Who makes their kids earn their pocket money

Greedo

Guest
and how much do you give???

Just curious as I used to get mine after I earned it. Think it has stood me in good stead.
 
Yup. No regular weekly chores as such, but my wife came up with the idea of a 'helpful ladder' drawn on a sheet of A4 and stuck to the fridge door. Each ladder has about 8 rungs and every time they do something helpful, over and above the usual daily stuff like setting the dinner table, they get a sticker to get them one rung up. When they get to the top they get some pocket money and they start new ladder.
I am sure some reading this are thinking we are unduly mean or harsh, but how they hell else are they going to learn about earning money?
 

Fnaar

Smutmaster General
Location
Thumberland
Mine each have reg chores to do (e.g. hoovering, emptying dishwasher, etc) for which pocket money (allowance to bank account for the older two) is the reward. I had the same when I was a kid (making coal fire up, cleaning rabbit hutch out, walking/feeding the dog) and earned extra cash from paper round (and weekend jobs when I got to 16).
 
OP
G

Greedo

Guest
Browser said:
Yup. No regular weekly chores as such, but my wife came up with the idea of a 'helpful ladder' drawn on a sheet of A4 and stuck to the fridge door. Each ladder has about 8 rungs and every time they do something helpful, over and above the usual daily stuff like setting the dinner table, they get a sticker to get them one rung up. When they get to the top they get some pocket money and they start new ladder.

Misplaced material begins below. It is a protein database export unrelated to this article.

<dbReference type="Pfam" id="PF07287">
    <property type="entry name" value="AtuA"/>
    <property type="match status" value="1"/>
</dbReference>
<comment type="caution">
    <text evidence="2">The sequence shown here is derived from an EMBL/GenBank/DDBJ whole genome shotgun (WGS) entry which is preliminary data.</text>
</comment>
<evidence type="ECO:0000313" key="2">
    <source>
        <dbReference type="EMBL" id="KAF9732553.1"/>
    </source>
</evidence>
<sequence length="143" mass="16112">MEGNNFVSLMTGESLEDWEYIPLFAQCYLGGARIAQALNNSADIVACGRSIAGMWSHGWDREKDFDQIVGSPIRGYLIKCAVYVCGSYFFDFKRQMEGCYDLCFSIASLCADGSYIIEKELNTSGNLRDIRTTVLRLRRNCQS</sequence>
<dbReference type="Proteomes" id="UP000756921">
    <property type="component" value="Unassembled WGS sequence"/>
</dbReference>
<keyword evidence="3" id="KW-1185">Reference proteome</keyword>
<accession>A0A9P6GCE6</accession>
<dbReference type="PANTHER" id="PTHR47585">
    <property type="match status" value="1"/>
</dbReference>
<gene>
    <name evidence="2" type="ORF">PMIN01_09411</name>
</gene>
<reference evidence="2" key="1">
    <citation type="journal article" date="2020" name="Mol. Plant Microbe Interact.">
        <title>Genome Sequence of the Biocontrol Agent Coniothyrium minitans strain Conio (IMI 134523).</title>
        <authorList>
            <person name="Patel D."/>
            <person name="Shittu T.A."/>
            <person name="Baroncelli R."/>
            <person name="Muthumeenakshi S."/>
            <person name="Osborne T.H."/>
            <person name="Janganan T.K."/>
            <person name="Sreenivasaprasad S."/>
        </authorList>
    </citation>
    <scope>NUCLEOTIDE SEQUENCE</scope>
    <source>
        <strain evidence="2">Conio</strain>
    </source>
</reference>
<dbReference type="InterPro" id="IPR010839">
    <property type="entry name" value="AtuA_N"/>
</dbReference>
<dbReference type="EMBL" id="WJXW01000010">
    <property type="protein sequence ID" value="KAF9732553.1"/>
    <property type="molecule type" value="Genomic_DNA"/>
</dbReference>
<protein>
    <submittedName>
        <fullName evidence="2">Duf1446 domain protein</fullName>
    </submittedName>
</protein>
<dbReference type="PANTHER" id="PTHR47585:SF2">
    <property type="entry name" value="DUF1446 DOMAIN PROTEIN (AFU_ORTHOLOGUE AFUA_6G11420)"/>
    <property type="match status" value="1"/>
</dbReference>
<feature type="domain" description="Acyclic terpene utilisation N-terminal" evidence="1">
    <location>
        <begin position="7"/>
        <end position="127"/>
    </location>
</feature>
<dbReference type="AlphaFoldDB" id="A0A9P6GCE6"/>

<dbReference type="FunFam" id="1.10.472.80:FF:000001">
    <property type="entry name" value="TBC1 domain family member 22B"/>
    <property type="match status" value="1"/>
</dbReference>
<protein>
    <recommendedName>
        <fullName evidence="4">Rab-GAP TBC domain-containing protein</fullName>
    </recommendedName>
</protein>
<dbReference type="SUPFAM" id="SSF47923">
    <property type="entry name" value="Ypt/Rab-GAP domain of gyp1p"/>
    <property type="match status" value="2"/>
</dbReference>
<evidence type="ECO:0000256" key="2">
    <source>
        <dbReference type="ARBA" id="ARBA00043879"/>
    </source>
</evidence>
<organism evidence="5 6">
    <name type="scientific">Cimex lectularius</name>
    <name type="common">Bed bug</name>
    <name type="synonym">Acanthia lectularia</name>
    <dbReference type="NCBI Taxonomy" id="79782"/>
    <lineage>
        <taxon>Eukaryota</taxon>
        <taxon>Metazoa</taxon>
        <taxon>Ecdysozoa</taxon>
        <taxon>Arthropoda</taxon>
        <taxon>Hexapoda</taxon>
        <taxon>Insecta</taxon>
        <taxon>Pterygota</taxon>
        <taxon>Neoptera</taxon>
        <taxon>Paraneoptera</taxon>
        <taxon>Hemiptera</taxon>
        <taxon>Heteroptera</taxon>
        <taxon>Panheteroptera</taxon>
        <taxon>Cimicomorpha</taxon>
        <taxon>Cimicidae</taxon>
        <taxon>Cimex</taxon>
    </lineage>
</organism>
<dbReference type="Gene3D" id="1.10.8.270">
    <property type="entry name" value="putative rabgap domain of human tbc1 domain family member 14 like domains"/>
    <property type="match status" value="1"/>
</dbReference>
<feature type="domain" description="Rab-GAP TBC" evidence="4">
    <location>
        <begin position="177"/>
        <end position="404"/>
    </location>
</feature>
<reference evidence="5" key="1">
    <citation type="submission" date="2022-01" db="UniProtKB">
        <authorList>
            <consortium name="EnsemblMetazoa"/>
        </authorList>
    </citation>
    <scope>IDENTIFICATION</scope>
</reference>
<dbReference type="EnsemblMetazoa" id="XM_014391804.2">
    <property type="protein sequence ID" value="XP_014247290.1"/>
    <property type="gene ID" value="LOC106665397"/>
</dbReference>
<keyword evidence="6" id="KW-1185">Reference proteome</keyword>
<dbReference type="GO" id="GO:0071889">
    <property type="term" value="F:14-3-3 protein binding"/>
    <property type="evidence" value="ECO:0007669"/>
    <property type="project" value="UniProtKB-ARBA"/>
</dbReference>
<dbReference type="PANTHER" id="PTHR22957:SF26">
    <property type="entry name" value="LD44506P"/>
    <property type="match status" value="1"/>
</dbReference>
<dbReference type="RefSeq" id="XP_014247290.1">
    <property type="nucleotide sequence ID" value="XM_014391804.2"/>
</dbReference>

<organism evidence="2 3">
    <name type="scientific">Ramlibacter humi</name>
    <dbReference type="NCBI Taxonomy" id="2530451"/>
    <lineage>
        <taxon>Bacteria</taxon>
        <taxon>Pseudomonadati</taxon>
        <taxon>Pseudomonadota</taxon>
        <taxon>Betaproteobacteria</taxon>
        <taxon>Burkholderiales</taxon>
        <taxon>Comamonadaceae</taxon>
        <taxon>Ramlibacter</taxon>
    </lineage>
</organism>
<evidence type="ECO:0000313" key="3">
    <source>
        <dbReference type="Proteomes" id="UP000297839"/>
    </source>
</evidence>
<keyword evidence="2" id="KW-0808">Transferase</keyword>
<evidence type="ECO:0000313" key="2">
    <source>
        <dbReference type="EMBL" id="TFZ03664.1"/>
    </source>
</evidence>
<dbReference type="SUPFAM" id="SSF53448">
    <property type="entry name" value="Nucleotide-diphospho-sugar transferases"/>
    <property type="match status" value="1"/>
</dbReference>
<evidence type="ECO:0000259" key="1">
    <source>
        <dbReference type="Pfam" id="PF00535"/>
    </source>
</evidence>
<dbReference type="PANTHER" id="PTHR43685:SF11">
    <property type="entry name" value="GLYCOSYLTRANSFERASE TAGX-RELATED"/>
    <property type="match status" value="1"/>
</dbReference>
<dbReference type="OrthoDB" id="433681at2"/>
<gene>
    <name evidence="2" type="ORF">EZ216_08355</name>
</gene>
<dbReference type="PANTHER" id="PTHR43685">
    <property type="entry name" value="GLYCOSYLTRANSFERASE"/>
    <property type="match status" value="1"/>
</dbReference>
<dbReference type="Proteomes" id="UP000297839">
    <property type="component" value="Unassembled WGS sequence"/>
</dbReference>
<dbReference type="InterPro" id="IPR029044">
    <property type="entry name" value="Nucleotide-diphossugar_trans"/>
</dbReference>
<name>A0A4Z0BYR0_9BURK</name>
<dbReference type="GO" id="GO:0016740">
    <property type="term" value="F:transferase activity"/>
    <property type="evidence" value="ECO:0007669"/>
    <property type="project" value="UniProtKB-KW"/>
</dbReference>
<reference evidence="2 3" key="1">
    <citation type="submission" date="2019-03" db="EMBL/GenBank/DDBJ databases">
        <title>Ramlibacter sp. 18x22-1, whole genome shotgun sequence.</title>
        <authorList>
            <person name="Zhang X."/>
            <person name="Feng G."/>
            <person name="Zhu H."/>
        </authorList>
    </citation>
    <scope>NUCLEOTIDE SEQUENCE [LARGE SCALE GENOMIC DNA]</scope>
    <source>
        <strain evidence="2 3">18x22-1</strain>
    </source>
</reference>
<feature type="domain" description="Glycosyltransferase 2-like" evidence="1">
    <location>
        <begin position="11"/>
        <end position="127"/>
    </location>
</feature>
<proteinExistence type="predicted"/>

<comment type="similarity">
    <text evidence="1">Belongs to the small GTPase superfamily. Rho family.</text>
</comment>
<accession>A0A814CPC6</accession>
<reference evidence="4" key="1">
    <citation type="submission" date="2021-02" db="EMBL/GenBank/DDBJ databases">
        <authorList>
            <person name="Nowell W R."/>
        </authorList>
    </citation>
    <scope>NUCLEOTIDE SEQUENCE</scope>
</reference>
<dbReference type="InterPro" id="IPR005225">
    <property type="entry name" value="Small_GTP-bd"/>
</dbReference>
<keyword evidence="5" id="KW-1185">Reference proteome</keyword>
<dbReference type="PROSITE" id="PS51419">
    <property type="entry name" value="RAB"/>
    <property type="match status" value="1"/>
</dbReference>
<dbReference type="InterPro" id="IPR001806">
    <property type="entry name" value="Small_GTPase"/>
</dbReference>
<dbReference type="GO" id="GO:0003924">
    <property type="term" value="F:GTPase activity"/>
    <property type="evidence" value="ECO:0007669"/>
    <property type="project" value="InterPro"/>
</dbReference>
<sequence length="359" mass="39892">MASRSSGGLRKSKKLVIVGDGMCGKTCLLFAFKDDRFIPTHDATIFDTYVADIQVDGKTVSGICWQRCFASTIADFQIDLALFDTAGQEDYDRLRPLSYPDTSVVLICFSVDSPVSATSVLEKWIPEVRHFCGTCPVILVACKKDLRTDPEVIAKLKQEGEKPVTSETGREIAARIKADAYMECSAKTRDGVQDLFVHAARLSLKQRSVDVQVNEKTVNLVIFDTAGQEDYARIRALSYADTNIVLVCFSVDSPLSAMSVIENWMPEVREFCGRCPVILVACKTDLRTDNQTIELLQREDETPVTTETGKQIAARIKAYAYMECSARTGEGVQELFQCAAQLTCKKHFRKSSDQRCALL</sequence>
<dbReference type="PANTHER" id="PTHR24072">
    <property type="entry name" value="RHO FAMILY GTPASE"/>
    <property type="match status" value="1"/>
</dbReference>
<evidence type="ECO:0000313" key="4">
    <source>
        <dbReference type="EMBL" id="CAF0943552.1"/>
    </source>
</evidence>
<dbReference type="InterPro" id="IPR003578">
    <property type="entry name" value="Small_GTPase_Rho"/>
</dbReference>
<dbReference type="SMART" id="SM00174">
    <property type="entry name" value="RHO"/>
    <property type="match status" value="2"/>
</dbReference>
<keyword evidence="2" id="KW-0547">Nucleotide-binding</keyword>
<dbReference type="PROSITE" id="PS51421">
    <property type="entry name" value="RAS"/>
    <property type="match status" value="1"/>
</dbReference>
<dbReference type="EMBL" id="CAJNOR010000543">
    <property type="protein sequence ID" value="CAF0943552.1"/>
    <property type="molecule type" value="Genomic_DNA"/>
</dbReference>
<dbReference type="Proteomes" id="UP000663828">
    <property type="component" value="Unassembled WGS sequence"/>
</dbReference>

I am sure some reading this are thinking we are unduly mean or harsh, but how they hell else are they going to learn about earning money?

Good man. We never had anything like that but if you didn't help out around the house you got nothing. I remember trying to call my Dad's bluff once by doing nothing and got none.

Learned a lesson that day I'll tell you. Done things from then on, cut the grass, washed the car, doine the dishes, hoovered, got a paper round as soon as I could. Worked in John Menzies as soon as I could on a Saturday and kept the paper round. Always worked my arse off since as the more you do, the more you earn and can afford the things you want without credit and loans.

If you don't earn it!! don't buy it.
 

Twenty Inch

New Member
Location
Behind a desk
Browser said:
Yup. No regular weekly chores as such, but my wife came up with the idea of a 'helpful ladder' drawn on a sheet of A4 and stuck to the fridge door. Each ladder has about 8 rungs and every time they do something helpful, over and above the usual daily stuff like setting the dinner table, they get a sticker to get them one rung up. When they get to the top they get some pocket money and they start new ladder.
I am sure some reading this are thinking we are unduly mean or harsh, but how they hell else are they going to learn about earning money?

I like this. Leo is too young at the moment, but we'll be keeping this in mind for later.
 
'Basic pay' requires 'basic work', surely? I don't think money should be handed out for choosing to do nothing helpful. As a child pocket money was earned by washing up, mowing the lawn or cleaning the car. I had to be seen to be giving something back to the family to get it. I think it taught me a lot.